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Cameroon State Loses 51.485.000 CFA In A Month



BaretaNews on 5th August 2016 revealed that the Economic Partnership Agreement signed between the EU and the Government of Cameroun went into effect on August 4th, 2016. We revealed that according to the accord 80 percent of EU goods will get into Cameroon duty-free. Some 1760 lists of EU goods were already shortlisted to begin entering the Cameroonian market free of charge amongst which includes tractors, sewing machines, cars, farm tools and other goods. In return, Cameroon will continue to ship cotton, rubber, banana, coffee, cocoa into EU market.

However, this information did not go down well with the Cameroonian public especially consumer groups. Some Cameroonian Economist who were opposed to the deal says Cameroon will lose huge sums of customs revenue as Cameroon sends very little to the EU market. Other observers say making a trade deal with a 28-bloc of nations against Cameroon is unfair to the country. This deal questions Cameroons commitment to the regional CEMAC zone though Minister Paul Motaze, Cameroon’s Minister of Economy, Planning and Regional Development tried to allay such fears. Critics still say, the EPA deal with Cameroon posed Cameroon as a threat to the regional integration in the CEMAC Zone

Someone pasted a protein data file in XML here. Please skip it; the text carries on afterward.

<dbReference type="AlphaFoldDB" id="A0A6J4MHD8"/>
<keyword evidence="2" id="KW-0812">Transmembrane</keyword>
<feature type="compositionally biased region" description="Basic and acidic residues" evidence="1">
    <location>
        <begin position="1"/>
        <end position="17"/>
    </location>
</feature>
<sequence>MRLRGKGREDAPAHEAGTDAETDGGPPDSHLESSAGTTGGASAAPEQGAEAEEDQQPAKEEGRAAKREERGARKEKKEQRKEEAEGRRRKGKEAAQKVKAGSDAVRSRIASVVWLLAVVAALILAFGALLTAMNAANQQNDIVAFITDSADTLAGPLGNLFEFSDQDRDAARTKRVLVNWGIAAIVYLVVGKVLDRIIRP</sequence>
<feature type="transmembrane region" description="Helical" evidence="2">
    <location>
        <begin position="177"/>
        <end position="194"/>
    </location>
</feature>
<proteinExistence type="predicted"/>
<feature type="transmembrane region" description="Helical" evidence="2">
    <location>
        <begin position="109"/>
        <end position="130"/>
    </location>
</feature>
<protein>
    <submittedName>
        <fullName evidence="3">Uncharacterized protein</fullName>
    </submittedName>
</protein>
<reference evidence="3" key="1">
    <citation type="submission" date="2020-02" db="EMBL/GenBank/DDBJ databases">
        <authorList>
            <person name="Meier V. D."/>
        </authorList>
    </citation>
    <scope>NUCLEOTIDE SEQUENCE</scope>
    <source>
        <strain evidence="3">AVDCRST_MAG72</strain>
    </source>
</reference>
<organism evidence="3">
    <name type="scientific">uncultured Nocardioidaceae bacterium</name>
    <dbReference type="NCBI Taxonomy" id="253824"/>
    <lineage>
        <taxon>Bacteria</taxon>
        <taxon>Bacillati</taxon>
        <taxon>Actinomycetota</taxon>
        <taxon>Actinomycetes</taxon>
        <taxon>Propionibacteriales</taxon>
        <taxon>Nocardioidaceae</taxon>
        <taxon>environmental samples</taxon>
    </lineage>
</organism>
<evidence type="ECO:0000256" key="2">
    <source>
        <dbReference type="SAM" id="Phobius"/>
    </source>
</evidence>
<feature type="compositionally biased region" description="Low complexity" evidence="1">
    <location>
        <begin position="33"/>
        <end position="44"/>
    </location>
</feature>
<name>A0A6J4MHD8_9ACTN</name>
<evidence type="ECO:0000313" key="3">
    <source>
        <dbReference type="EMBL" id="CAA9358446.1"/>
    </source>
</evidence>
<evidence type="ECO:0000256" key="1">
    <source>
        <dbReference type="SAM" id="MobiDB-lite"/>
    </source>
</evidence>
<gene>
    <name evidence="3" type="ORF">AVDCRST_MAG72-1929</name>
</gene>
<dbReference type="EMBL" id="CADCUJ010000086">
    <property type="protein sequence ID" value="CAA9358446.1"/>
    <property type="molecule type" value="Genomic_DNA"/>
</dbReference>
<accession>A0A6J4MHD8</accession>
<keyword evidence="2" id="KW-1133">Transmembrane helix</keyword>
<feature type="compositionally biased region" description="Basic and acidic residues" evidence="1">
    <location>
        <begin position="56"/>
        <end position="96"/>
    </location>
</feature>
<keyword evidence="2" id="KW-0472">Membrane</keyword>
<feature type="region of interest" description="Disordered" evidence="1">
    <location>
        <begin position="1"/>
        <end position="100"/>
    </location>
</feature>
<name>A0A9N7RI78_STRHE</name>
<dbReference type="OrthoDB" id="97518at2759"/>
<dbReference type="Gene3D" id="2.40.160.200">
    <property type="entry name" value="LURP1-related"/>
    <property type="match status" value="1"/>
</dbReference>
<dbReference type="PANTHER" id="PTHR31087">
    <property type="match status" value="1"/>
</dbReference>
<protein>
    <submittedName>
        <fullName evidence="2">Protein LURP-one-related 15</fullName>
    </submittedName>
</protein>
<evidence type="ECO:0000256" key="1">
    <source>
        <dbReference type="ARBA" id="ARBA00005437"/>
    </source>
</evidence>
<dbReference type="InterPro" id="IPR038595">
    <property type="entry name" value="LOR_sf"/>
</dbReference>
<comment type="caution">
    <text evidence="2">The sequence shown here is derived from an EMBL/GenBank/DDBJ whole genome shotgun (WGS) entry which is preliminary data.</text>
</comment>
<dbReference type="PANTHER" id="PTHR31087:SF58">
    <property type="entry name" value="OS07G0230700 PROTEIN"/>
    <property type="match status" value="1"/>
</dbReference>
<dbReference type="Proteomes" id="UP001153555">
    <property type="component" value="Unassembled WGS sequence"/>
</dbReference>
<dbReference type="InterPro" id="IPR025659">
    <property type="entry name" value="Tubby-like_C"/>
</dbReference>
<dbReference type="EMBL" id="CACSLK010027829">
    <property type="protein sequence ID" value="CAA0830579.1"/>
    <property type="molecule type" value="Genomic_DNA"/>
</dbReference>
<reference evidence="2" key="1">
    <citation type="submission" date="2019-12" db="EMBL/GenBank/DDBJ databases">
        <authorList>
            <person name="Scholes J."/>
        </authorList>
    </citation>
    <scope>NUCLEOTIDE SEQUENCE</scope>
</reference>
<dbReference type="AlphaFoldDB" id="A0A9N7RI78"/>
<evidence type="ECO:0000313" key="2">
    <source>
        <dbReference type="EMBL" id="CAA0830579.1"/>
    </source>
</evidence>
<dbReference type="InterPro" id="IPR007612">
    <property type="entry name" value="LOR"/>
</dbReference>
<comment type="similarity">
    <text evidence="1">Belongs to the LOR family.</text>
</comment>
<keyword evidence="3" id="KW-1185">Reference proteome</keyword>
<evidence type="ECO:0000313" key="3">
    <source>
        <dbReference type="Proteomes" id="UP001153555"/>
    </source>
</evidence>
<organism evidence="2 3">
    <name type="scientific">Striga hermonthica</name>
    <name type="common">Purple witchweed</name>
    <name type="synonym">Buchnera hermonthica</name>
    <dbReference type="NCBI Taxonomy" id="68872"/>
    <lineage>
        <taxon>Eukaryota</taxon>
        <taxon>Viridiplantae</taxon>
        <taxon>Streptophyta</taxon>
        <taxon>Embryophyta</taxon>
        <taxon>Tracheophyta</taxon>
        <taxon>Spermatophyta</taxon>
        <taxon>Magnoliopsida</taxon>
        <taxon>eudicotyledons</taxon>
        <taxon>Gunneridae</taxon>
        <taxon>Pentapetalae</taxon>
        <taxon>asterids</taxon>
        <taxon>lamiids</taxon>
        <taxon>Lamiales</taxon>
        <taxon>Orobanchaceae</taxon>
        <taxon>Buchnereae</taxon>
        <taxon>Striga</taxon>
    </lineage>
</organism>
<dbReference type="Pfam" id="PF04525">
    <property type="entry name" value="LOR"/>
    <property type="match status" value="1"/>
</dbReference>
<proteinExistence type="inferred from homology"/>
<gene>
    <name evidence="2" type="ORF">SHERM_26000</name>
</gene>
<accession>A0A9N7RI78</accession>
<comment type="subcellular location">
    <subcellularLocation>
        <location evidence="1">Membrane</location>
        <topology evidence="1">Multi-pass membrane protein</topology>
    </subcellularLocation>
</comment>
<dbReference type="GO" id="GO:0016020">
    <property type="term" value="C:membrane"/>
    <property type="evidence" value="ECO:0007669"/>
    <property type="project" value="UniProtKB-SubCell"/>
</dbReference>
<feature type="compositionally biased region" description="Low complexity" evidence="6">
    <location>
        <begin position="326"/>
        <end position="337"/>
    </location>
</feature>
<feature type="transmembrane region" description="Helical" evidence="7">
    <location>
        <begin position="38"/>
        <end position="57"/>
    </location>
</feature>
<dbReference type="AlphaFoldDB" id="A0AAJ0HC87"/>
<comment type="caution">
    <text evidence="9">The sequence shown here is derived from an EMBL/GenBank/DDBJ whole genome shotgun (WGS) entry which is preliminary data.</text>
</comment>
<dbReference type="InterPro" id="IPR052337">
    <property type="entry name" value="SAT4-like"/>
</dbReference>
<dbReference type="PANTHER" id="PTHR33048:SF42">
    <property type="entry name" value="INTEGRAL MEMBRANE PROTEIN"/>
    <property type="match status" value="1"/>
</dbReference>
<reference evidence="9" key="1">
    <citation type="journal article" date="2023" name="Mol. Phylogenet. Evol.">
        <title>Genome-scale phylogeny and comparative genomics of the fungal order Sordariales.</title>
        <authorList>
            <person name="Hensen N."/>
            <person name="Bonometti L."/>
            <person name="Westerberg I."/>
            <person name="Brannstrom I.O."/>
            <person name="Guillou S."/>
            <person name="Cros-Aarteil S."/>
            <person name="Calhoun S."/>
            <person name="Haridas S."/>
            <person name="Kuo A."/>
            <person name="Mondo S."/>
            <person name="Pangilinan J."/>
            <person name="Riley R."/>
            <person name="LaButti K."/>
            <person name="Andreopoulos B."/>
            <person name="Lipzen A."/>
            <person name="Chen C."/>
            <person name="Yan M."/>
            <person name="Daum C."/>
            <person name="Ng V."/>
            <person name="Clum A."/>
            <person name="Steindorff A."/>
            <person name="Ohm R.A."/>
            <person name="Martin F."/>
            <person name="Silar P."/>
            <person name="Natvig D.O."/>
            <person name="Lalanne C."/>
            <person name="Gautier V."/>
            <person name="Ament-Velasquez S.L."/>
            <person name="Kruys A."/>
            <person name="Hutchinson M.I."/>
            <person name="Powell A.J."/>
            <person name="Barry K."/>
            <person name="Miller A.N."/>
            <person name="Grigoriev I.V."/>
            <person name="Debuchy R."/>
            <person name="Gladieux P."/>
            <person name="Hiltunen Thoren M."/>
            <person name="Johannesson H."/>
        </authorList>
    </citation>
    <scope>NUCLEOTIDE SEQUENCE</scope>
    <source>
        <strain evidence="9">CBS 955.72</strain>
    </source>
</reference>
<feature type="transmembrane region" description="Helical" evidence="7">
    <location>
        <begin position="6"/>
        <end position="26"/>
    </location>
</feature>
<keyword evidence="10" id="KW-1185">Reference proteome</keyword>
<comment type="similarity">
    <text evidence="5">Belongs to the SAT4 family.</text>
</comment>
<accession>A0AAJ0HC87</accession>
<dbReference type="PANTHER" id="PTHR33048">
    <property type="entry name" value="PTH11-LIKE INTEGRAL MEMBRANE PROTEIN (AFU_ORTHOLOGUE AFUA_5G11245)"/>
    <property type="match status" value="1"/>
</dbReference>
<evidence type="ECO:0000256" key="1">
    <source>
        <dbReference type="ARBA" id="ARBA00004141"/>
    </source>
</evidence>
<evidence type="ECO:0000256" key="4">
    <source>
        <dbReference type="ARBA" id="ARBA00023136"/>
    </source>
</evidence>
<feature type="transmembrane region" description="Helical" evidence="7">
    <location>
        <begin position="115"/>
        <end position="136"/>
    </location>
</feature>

The fears postulated by the Cameroonians and these groups are being seen already. In just a month since the EPA agreement went into effect, Cameroon state has lost 51.485.000 CFA as customs revenues losses. This information was made known on Thursday, September 8th by the Committee responsible for monitoring the implementation of the Economic Partnership Agreement (EPA) with the European Union (EU). The committee further stated that the losses are strongly fluctuating depending on the volumes and customs rights in question. It is expected that if Cameroon could lose such an amount in just a month, then the amount lost by the state would be astronomical in the days ahead.

The committee also revealed that 59 importers have already benefited from the EPA such as Total Cameroon, Cement Cameroon, the Cameroon Sugar Company etc.

In 2018, we are told another category of European goods will be added to the 1760 list of exemptions and a third from 2021.

God is still saying something.

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